American Cockroaches in Salina
American cockroaches are known by many names—water bug or palmetto bug— as well as many other colorful euphemisms. It is the largest of the house-infesting cockroaches, measuring up to 2 1⁄8 inches long with fully developed reddish-brown wings. Despite its name, the American cockroach is not native to North America and was probably introduced via ships from Africa. It is everywhere in the United States and is second only to the German cockroach in abundance. Adults can live up to one year and adult females produce an average of 150 young in their lifetime. Omnivorous and opportunistic, decaying organic matter is the staple of their diet but they will eat almost anything. They enjoy sweets but have also been observed eating paper, pet food, soap, hair, fruit, book bindings, cardboard boxes, cloth, and dead insects.
American Cockroach Habitat
In nature, the American cockroach is found in bat caves and hollow trees. In urban settings, it is a common inhabitant of sewers, storm drainage systems, prisons, factories, hospitals, and hotels. American cockroaches prefer warm, damp environments. When these roaches venture inside homes in search of food, they often choose to live in damp areas such as basements, garages, kitchens, and bathrooms.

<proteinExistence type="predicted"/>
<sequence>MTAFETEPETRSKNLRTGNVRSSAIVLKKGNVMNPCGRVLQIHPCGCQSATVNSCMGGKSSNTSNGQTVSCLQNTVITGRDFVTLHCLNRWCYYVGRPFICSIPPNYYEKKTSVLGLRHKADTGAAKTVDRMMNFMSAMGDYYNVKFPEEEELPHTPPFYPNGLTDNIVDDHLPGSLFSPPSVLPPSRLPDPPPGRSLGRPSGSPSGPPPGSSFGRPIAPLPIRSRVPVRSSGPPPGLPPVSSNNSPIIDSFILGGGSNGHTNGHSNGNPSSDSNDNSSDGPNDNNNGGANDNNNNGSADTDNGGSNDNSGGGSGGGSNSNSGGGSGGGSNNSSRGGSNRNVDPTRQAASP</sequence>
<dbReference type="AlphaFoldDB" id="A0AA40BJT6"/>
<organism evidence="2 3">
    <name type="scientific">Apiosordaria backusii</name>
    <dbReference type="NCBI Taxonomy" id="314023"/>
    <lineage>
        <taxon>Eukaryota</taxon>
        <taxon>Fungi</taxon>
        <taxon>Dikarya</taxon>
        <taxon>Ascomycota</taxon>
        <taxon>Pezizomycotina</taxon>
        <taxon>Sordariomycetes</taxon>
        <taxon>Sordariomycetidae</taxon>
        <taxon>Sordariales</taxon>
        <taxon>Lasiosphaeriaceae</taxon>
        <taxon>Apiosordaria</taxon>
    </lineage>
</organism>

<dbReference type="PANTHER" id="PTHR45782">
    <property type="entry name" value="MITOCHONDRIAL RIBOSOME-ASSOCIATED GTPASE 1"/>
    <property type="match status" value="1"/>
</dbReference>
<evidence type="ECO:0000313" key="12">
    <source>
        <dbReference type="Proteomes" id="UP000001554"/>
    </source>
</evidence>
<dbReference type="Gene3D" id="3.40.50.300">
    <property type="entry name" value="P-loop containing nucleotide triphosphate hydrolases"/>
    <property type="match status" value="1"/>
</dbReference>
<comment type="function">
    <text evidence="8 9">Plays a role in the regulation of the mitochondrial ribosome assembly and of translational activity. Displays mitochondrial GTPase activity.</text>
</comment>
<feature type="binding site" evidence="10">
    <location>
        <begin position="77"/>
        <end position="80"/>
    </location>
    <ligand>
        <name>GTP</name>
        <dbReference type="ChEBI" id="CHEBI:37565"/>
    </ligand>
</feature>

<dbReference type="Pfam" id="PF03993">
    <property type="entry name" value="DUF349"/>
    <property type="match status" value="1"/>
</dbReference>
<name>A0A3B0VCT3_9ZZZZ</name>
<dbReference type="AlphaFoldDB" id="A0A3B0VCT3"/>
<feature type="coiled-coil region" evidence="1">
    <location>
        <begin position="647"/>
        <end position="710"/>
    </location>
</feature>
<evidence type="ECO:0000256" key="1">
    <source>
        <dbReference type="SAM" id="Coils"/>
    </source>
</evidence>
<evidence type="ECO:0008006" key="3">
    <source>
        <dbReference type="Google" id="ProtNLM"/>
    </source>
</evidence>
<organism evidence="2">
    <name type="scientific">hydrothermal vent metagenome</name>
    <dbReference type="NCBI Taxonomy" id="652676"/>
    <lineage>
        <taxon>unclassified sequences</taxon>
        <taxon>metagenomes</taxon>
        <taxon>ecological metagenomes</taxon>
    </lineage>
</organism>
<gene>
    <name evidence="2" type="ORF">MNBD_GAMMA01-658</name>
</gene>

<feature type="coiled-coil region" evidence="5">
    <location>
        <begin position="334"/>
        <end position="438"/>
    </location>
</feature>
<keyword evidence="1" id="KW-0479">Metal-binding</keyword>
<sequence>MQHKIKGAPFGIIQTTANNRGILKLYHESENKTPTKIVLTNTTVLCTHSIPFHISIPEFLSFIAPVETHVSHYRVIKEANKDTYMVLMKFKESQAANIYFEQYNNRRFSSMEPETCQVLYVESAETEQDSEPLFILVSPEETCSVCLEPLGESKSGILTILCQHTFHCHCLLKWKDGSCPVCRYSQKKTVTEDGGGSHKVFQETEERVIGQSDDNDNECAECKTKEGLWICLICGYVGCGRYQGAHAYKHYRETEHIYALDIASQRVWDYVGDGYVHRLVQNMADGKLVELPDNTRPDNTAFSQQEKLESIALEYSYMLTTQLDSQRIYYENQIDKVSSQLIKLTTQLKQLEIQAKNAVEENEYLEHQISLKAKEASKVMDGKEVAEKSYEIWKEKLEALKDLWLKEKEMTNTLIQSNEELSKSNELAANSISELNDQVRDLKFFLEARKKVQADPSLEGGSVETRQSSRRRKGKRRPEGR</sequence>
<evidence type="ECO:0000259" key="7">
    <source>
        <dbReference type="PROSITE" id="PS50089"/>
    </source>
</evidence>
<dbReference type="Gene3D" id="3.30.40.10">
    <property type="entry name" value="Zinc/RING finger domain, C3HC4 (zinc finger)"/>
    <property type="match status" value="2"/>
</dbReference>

American Cockroach Behaviors, Threats, or Dangers
American cockroaches have the ability to bite, although they rarely do. These cockroaches are considered dangerous pests because they breed and feed in unsanitary areas close to humans, such as garbage storage, sewage systems, and septic tanks. American cockroaches have a characteristic odor when present and can contaminate human foods and surfaces with their feces and body parts. Foraging cockroaches can also be vectors of disease, depositing germs or bacteria in areas they inhabit. They also cause asthma attacks in sensitive individuals. If you suspect any kind of roach infestation in your home or business, contact a professional cockroach exterminator.